Since 2006 the Faculty of Philosophy has organised an annual public lecture sponsored by Routledge. Each lecture has been prepared for a general audience by a leading authority on his or her subject.
Previous Routledge Lectures in Philosophy have been:
15 June 2015
Professor Judith Jarvis Thomson
Professor Emerita, MIT
Partiality consists in favouring some people in a group rather than others. Morality permits us some instances of favouring, but forbids us others. We are pretty good at recognizing which instances are permissible and which are not. What we lack is a moral theory that would explain and justify the differences. It is hard to find such a theory, so a second thing we lack is an explanation of the fact that it is so hard to find such a theory. The lecture will concern itself with both problems.
12 June 2014
Professor Michael Bratman
U. G. and Abbie Birch Durfee Professor in the School of Humanities and Sciences, and Professor of Philosophy, Stanford University
“Thinking and Acting Together”
Human beings act together in characteristic ways, and these forms of shared intentional and shared cooperative activity matter to us a great deal. Think of friendship, singing duets, and the joys of conversation. And think about the usefulness of conversation and of how we frequently manage to work together to achieve complex goals, from constructing buildings to putting on plays to establishing important results in the sciences. Bratman seeks a framework for understanding these basic forms of sociality. And explores the conjecture that structures of individual planning agency are at the heart of such sociality.
21 February 2013
Professor Susan Wolf
Edna J. Koury Professor of Philosophy, University of North Carolina at Chapel Hill
“Responsibility, Moral and Otherwise”
Philosophers frequently distinguish between causal responsibility and moral responsibility, but that distinction is either ambiguous or confused. We can distinguish between causal responsibility and a “deeper” kind of responsibility, and we can distinguish between holding people accountable for their moral qualities and holding people accountable for their nonmoral qualities. But, because we sometimes hold people deeply responsible for nonmoral qualities, these distinctions are not the same. By reflecting on the character and legitimacy of our reactive attitudes toward nonmoral behavior and character traits, we may be able to make better progress in understanding the nature of responsible agency.
19 October 2011
Professor David Luban
Professor of Law and Philosophy, Georgetown University
“Arguing about Torture”
More than 20 years ago, international law declared torture a crime that can never be justified. Yet governments continue to torture, and citizens continue to argue about torture. We argue about ticking bombs, what works and what doesn't, what is and isn't torture, whether absolute rules have emergency exceptions. We debate whether to hold politicians, lawyers, and psychologists accountable. The lecture will address these arguments and reflect on the experience of the UK, the United States, and elsewhere.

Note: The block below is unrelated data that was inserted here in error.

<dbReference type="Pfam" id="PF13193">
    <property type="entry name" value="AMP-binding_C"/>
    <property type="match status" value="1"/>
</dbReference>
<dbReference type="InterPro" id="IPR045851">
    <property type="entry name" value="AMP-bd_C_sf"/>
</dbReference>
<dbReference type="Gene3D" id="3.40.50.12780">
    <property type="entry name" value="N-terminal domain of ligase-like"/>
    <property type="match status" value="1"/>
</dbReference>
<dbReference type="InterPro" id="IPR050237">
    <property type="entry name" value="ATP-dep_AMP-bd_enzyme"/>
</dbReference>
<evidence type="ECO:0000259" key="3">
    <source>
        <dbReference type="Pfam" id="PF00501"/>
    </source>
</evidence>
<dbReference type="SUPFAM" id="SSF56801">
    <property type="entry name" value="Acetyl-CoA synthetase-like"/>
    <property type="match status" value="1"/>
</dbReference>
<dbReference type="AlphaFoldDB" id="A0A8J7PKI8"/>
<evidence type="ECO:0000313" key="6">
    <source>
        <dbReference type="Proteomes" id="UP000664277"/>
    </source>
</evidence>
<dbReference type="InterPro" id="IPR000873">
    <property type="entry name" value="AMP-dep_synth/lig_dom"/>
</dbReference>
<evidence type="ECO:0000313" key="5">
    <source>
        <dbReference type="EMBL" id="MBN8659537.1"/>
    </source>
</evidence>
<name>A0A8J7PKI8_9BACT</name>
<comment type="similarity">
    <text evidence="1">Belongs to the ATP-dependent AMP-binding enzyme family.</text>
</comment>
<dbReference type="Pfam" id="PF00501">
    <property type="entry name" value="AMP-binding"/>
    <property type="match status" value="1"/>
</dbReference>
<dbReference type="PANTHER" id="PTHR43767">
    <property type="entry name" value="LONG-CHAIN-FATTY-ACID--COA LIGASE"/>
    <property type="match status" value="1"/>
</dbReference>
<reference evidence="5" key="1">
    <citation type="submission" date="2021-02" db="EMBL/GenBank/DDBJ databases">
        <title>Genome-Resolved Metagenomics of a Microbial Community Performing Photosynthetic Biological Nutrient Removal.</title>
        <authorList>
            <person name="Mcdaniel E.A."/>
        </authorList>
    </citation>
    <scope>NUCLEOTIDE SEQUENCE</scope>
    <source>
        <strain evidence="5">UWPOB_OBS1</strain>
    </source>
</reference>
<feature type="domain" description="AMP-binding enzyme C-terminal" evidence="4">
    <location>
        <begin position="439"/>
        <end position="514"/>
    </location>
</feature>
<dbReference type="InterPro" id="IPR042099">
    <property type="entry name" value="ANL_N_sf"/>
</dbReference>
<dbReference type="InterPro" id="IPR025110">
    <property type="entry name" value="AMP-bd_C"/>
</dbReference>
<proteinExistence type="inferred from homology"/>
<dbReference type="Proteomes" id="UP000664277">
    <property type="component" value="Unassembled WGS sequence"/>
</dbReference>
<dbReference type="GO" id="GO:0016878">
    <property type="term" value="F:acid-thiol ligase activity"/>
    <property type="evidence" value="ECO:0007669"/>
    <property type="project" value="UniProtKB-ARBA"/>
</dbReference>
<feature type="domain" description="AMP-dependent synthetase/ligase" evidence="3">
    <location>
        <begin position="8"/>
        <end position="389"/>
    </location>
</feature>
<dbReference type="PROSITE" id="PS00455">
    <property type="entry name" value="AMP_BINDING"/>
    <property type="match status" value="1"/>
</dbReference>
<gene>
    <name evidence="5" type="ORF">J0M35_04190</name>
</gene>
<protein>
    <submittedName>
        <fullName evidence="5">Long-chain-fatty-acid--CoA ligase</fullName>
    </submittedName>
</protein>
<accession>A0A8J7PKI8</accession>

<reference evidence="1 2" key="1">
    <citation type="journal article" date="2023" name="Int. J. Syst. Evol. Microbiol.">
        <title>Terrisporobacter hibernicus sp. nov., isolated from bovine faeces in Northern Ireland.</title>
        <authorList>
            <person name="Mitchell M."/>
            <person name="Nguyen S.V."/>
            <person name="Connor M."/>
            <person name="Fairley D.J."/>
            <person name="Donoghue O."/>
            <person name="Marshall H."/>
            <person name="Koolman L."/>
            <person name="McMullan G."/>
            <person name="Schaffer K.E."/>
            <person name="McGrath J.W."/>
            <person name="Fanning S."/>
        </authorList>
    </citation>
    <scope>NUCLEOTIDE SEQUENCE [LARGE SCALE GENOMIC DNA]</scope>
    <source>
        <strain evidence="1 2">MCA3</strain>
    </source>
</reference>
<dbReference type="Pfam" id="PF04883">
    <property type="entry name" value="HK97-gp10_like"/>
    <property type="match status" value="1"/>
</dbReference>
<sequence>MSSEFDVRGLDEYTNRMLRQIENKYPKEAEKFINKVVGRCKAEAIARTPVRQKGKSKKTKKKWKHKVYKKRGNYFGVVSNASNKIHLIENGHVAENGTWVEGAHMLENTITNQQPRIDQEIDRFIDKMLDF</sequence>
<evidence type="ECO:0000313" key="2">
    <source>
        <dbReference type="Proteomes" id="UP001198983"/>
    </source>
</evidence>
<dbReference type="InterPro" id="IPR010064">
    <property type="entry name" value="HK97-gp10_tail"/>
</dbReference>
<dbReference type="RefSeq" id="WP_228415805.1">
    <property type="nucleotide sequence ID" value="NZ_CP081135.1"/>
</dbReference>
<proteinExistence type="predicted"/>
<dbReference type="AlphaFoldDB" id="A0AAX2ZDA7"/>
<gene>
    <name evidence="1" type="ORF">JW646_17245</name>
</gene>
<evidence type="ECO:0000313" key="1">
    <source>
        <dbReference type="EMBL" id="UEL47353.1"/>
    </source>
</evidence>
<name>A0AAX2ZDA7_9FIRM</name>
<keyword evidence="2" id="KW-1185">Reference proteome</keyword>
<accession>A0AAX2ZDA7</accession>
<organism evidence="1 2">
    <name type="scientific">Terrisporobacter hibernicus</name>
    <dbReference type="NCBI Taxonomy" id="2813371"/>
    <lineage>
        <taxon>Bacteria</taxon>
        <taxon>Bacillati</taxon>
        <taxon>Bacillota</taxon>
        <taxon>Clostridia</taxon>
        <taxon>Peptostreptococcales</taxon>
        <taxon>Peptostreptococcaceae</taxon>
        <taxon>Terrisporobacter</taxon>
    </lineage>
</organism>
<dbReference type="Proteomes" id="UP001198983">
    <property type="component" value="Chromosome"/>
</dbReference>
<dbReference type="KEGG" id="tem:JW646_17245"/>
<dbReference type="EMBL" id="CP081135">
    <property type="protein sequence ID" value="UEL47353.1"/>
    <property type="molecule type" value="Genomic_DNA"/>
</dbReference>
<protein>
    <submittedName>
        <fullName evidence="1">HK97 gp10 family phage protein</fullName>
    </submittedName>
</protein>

15 March 2011
Professor T.M. Scanlon
Alford Professor of Natural Religion, Moral Philosophy, and Civil Polity, Harvard University
"Ideas of the Good in Moral and Political Philosophy"
The lecture will consider ways in which ideas of goodness and value in recent moral philosophy have been shaped and perhaps distorted by what has been seen as their role in accounts of moral right and wrong, and theories of justice.
Professor Philip Pettit
Laurance S. Rockefeller University Professor of Politics and Human Values, Princeton University
"The Open Doors Model of Freedom"
According to Isaiah Berlin the options in a truly free choice are open doors. Developed fully, the metaphor gives us an elegant map of the rival theories of freedom.
Professor Richard Moran
Brian D. Young Professor of Philosophy, Harvard University
“Iris Murdoch and the Rejection of Existentialism”
In this lecture, Professor Moran will be examining the characterization of Sartrean existentialism in Iris Murdoch's The Sovereignty of Good and other writings.
31 January 2008
Professor Andy Clark
Professor of Logic and Metaphysics, University of Edinburgh
“Messy Minds: Embodiment, Action and Explanation in 21st Century Cognitive Science”
Biologically evolved intelligence makes the most of brain, body, and world. This talk looks at the resulting messiness, and highlights some pros, cons, and (both methodological and metaphysical) complexities.
22 November 2006
Professor Thomas Pogge
Professor of Political Science, Columbia University
"Intellectual Property Rights and Access to Essential Medicines"